Rent for two “affordable” East Vancouver projects as high as $3,365 at date of public hearing

Rents can rise higher still before first tenants even move in

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      There has been a lot of criticism against a rental development program that was introduced by Vision Vancouver.

      Currently called Rental 100, it was touted by the now ex-ruling party as a measure to encourage the construction of affordable rental homes.

      However, many have said that these rentals are anything but affordable.

      In the past administration, Councillor Adriane Carr had called for an audit of Rental 100 and its predecessor, the Short Term Incentives for Rental or STIR.

      Carr has returned to council after last month’s civic election, and Vision has been wiped out.

      At its first regular meeting Tuesday (November 13), the new council is being asked by city staff to refer to public hearing two rezoning proposals under the same maligned Rental 100 program.

      One is for 3532 East Hastings Street. According to a staff report, Gair Williamson Architects filed the application on behalf of 1077750 B.C. Ltd. to build 34 “for-profit affordable rental housing units”.

      The rental homes will be on top of ground-level commercial spaces in a six-storey building.

      “If approved, the application would contribute 34 for-profit affordable rental housing units towards achieving the City’s affordable housing goals as identified in the Housing Vancouver Strategy,” the report stated.

      The proposed rents will start at the date of the public hearing: $1,496 for a studio; $2,505, two-bedroom unit; and $3,365, three-bedroom unit.

      After the public hearing, the developer can increase rental rates yearly based on the rate allowed under provincial law.

      This means that when the first tenants move in, rents at 3532 East Hastings Street will be higher than those initially considered by council.

      According to the staff report, there is an existing rental building at the site.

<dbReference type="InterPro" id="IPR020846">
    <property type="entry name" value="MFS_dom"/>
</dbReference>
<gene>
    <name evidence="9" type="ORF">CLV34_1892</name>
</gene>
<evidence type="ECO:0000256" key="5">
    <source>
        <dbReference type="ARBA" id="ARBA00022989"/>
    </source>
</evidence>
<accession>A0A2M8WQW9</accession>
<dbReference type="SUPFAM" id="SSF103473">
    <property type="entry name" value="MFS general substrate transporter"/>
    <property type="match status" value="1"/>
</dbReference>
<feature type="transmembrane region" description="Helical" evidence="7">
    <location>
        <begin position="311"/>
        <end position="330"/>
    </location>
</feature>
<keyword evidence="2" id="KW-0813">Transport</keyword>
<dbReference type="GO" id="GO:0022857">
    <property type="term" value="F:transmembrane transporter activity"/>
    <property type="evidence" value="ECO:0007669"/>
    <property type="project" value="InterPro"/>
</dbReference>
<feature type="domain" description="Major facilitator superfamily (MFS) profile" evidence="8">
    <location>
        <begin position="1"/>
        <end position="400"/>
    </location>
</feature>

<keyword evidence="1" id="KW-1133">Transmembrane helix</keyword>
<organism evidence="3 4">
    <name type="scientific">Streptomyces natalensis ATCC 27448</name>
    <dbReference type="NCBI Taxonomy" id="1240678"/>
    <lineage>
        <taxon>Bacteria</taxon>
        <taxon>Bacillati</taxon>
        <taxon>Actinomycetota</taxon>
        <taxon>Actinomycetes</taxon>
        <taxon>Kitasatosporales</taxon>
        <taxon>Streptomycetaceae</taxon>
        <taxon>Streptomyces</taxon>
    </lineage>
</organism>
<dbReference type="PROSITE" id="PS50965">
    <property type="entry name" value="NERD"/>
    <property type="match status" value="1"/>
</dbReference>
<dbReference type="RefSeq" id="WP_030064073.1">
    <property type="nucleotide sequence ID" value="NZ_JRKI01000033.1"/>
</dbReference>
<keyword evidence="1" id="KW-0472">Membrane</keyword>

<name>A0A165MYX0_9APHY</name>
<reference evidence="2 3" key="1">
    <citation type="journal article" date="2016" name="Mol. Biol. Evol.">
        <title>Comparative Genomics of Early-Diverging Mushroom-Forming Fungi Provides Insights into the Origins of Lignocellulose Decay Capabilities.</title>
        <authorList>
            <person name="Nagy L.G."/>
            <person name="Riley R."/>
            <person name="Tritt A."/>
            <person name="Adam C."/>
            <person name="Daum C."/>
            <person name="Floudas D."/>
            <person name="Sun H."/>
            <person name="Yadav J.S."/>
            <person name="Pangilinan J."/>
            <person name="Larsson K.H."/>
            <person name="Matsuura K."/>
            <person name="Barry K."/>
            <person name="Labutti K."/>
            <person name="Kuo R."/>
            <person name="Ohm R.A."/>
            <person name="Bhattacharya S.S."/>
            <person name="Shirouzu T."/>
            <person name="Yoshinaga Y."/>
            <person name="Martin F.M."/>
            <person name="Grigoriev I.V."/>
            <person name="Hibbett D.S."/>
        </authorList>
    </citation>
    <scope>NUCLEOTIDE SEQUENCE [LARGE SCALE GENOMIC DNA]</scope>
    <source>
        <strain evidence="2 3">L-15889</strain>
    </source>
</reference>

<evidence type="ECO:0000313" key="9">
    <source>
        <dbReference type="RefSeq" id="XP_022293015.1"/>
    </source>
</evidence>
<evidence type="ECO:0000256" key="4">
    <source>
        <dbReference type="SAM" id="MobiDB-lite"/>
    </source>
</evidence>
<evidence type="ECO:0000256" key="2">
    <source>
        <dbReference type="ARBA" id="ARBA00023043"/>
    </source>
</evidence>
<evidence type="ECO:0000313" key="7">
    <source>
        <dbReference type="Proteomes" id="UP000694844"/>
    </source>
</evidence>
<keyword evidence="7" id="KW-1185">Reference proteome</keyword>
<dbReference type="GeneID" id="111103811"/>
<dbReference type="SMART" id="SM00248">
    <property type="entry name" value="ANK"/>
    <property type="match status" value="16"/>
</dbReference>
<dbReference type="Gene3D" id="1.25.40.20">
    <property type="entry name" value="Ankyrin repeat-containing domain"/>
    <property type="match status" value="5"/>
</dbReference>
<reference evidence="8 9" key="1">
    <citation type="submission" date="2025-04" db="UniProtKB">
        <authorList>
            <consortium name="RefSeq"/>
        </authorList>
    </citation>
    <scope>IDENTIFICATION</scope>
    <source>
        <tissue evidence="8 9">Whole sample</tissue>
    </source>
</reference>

Rents at the said building are $650 for a studio; $600-$700 for a one-bedroom unit; and $750-$850 for a two-bedroom unit.

      Based on the Rental 100 program, the application qualifies for incentives like additional height and density, and a reduction in parking requirement.

      The developer also qualifies for a waiver of the development cost levy for the residential component of the project, which is estimated at $573,310.

      A Gair Williamson Architects rendering of the 3532 East Hastings Street development for its client, 1077750 B.C. Ltd.

      It’s the same story for 3435 East Hastings Street. Cornerstone Architecture filed the rezoning application on behalf of 51561 B.C. Ltd. (Steiner Properties Ltd.).

      According to a staff report, the proposal involves a six-storey mixed-use building with commercial spaces on ground level, and 45 “for-profit affordable rental housing units”.

      The “affordable” rents are: $1,496 for a studio; $1,730, one-bedroom unit; $2,505, two-bedroom; and $3,365, three-bedroom.

      These rents start at the date of the public hearing. After the hearing, the developer can increase rents annually based on the rate allowed by the province.

      When the first tenants move in, the rents will be higher than those indicated in the staff report.

      The developer also qualifies for a development cost levy exemption of $776,212 for the residential component of the project.

      “If approved, this application would make a contribution to the achievement of key housing goals of the City,” the staff report stated.

      A staff report on Carr's suggested audit of Rental 100 is expected next spring.

      It remains to be seen how the new council will decide proposed developments based on this Vision Vancouver program.

       

       

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